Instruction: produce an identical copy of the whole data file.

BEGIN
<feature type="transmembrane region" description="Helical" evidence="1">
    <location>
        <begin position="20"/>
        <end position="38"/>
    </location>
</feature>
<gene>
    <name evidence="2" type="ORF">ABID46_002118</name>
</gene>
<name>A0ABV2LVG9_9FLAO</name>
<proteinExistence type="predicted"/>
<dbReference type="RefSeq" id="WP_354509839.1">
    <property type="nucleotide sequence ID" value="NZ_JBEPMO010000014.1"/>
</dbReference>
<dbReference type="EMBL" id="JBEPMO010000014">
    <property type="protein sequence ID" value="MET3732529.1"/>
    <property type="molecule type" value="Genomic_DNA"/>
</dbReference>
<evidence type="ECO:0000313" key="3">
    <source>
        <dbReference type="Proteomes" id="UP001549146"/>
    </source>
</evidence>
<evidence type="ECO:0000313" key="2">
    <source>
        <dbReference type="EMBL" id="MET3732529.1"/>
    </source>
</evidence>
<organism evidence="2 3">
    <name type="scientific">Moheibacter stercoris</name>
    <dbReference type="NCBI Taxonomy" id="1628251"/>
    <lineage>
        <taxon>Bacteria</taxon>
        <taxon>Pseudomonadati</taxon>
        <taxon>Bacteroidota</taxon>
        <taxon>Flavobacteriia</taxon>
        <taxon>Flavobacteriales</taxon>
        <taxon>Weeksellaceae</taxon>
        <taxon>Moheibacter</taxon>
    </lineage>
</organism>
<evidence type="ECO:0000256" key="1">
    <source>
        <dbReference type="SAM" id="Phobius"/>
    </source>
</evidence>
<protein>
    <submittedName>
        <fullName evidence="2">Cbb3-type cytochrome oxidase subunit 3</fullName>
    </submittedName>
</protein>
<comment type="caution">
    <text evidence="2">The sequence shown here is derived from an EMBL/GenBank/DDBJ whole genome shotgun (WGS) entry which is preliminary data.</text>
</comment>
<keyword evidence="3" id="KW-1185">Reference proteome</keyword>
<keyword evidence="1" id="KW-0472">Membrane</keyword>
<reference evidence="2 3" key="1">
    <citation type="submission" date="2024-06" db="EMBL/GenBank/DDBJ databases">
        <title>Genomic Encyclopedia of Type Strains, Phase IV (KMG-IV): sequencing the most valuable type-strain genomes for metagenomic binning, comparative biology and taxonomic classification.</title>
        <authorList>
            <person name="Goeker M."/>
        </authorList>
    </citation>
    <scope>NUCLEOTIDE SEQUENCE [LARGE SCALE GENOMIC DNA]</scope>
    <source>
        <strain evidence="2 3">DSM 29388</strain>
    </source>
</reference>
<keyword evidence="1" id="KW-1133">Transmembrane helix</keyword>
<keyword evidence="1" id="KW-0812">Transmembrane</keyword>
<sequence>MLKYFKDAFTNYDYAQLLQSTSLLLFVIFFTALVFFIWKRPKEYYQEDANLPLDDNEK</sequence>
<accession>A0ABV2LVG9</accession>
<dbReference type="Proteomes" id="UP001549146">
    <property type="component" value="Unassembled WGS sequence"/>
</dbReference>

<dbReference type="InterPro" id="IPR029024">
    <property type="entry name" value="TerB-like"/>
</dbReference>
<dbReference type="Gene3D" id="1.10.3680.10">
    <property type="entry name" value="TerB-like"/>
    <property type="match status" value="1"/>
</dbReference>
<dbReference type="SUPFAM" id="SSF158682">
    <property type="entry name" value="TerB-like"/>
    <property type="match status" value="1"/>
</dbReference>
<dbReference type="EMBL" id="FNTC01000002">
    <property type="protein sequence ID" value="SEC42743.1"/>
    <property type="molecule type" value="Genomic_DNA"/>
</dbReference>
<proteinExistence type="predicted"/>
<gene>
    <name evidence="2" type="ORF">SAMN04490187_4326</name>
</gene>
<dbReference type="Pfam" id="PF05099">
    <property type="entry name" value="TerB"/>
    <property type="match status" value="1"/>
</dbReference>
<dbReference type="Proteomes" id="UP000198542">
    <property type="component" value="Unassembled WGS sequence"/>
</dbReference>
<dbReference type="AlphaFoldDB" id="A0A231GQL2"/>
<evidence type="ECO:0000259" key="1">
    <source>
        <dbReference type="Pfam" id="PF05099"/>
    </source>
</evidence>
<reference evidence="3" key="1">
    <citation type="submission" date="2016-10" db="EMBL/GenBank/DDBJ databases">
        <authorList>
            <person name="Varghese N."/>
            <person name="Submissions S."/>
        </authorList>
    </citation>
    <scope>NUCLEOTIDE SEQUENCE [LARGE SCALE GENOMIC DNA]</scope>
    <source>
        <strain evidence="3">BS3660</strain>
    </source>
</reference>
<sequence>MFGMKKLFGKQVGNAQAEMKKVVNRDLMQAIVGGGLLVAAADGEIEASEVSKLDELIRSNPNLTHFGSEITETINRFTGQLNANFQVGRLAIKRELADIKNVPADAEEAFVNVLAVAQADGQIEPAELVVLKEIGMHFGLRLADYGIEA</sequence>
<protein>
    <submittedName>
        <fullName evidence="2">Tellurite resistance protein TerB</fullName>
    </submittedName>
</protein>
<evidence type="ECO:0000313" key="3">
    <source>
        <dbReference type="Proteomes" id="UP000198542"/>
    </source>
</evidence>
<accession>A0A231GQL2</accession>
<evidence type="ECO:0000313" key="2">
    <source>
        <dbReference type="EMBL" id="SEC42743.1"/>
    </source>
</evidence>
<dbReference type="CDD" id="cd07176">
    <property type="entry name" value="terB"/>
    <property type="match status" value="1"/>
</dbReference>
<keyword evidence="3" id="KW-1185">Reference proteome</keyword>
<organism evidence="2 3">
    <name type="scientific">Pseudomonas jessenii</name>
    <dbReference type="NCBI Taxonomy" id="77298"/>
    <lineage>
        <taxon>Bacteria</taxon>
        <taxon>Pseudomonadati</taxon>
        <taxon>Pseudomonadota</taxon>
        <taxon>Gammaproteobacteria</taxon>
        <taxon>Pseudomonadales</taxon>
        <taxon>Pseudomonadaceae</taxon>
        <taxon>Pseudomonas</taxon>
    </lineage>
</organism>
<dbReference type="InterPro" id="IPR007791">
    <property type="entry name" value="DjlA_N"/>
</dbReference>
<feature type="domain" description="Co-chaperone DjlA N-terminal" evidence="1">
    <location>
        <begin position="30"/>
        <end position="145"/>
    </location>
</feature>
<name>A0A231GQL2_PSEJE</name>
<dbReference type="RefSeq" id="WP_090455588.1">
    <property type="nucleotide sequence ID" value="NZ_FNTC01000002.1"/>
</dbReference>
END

<feature type="transmembrane region" description="Helical" evidence="1">
    <location>
        <begin position="20"/>
        <end position="38"/>
    </location>
</feature>
<gene>
    <name evidence="2" type="ORF">ABID46_002118</name>
</gene>
<name>A0ABV2LVG9_9FLAO</name>
<proteinExistence type="predicted"/>
<dbReference type="RefSeq" id="WP_354509839.1">
    <property type="nucleotide sequence ID" value="NZ_JBEPMO010000014.1"/>
</dbReference>
<dbReference type="EMBL" id="JBEPMO010000014">
    <property type="protein sequence ID" value="MET3732529.1"/>
    <property type="molecule type" value="Genomic_DNA"/>
</dbReference>
<evidence type="ECO:0000313" key="3">
    <source>
        <dbReference type="Proteomes" id="UP001549146"/>
    </source>
</evidence>
<evidence type="ECO:0000313" key="2">
    <source>
        <dbReference type="EMBL" id="MET3732529.1"/>
    </source>
</evidence>
<organism evidence="2 3">
    <name type="scientific">Moheibacter stercoris</name>
    <dbReference type="NCBI Taxonomy" id="1628251"/>
    <lineage>
        <taxon>Bacteria</taxon>
        <taxon>Pseudomonadati</taxon>
        <taxon>Bacteroidota</taxon>
        <taxon>Flavobacteriia</taxon>
        <taxon>Flavobacteriales</taxon>
        <taxon>Weeksellaceae</taxon>
        <taxon>Moheibacter</taxon>
    </lineage>
</organism>
<evidence type="ECO:0000256" key="1">
    <source>
        <dbReference type="SAM" id="Phobius"/>
    </source>
</evidence>
<protein>
    <submittedName>
        <fullName evidence="2">Cbb3-type cytochrome oxidase subunit 3</fullName>
    </submittedName>
</protein>
<comment type="caution">
    <text evidence="2">The sequence shown here is derived from an EMBL/GenBank/DDBJ whole genome shotgun (WGS) entry which is preliminary data.</text>
</comment>
<keyword evidence="3" id="KW-1185">Reference proteome</keyword>
<keyword evidence="1" id="KW-0472">Membrane</keyword>
<reference evidence="2 3" key="1">
    <citation type="submission" date="2024-06" db="EMBL/GenBank/DDBJ databases">
        <title>Genomic Encyclopedia of Type Strains, Phase IV (KMG-IV): sequencing the most valuable type-strain genomes for metagenomic binning, comparative biology and taxonomic classification.</title>
        <authorList>
            <person name="Goeker M."/>
        </authorList>
    </citation>
    <scope>NUCLEOTIDE SEQUENCE [LARGE SCALE GENOMIC DNA]</scope>
    <source>
        <strain evidence="2 3">DSM 29388</strain>
    </source>
</reference>
<keyword evidence="1" id="KW-1133">Transmembrane helix</keyword>
<keyword evidence="1" id="KW-0812">Transmembrane</keyword>
<sequence>MLKYFKDAFTNYDYAQLLQSTSLLLFVIFFTALVFFIWKRPKEYYQEDANLPLDDNEK</sequence>
<accession>A0ABV2LVG9</accession>
<dbReference type="Proteomes" id="UP001549146">
    <property type="component" value="Unassembled WGS sequence"/>
</dbReference>

<dbReference type="InterPro" id="IPR029024">
    <property type="entry name" value="TerB-like"/>
</dbReference>
<dbReference type="Gene3D" id="1.10.3680.10">
    <property type="entry name" value="TerB-like"/>
    <property type="match status" value="1"/>
</dbReference>
<dbReference type="SUPFAM" id="SSF158682">
    <property type="entry name" value="TerB-like"/>
    <property type="match status" value="1"/>
</dbReference>
<dbReference type="EMBL" id="FNTC01000002">
    <property type="protein sequence ID" value="SEC42743.1"/>
    <property type="molecule type" value="Genomic_DNA"/>
</dbReference>
<proteinExistence type="predicted"/>
<gene>
    <name evidence="2" type="ORF">SAMN04490187_4326</name>
</gene>
<dbReference type="Pfam" id="PF05099">
    <property type="entry name" value="TerB"/>
    <property type="match status" value="1"/>
</dbReference>
<dbReference type="Proteomes" id="UP000198542">
    <property type="component" value="Unassembled WGS sequence"/>
</dbReference>
<dbReference type="AlphaFoldDB" id="A0A231GQL2"/>
<evidence type="ECO:0000259" key="1">
    <source>
        <dbReference type="Pfam" id="PF05099"/>
    </source>
</evidence>
<reference evidence="3" key="1">
    <citation type="submission" date="2016-10" db="EMBL/GenBank/DDBJ databases">
        <authorList>
            <person name="Varghese N."/>
            <person name="Submissions S."/>
        </authorList>
    </citation>
    <scope>NUCLEOTIDE SEQUENCE [LARGE SCALE GENOMIC DNA]</scope>
    <source>
        <strain evidence="3">BS3660</strain>
    </source>
</reference>
<sequence>MFGMKKLFGKQVGNAQAEMKKVVNRDLMQAIVGGGLLVAAADGEIEASEVSKLDELIRSNPNLTHFGSEITETINRFTGQLNANFQVGRLAIKRELADIKNVPADAEEAFVNVLAVAQADGQIEPAELVVLKEIGMHFGLRLADYGIEA</sequence>
<protein>
    <submittedName>
        <fullName evidence="2">Tellurite resistance protein TerB</fullName>
    </submittedName>
</protein>
<evidence type="ECO:0000313" key="3">
    <source>
        <dbReference type="Proteomes" id="UP000198542"/>
    </source>
</evidence>
<accession>A0A231GQL2</accession>
<evidence type="ECO:0000313" key="2">
    <source>
        <dbReference type="EMBL" id="SEC42743.1"/>
    </source>
</evidence>
<dbReference type="CDD" id="cd07176">
    <property type="entry name" value="terB"/>
    <property type="match status" value="1"/>
</dbReference>
<keyword evidence="3" id="KW-1185">Reference proteome</keyword>
<organism evidence="2 3">
    <name type="scientific">Pseudomonas jessenii</name>
    <dbReference type="NCBI Taxonomy" id="77298"/>
    <lineage>
        <taxon>Bacteria</taxon>
        <taxon>Pseudomonadati</taxon>
        <taxon>Pseudomonadota</taxon>
        <taxon>Gammaproteobacteria</taxon>
        <taxon>Pseudomonadales</taxon>
        <taxon>Pseudomonadaceae</taxon>
        <taxon>Pseudomonas</taxon>
    </lineage>
</organism>
<dbReference type="InterPro" id="IPR007791">
    <property type="entry name" value="DjlA_N"/>
</dbReference>
<feature type="domain" description="Co-chaperone DjlA N-terminal" evidence="1">
    <location>
        <begin position="30"/>
        <end position="145"/>
    </location>
</feature>
<name>A0A231GQL2_PSEJE</name>
<dbReference type="RefSeq" id="WP_090455588.1">
    <property type="nucleotide sequence ID" value="NZ_FNTC01000002.1"/>
</dbReference>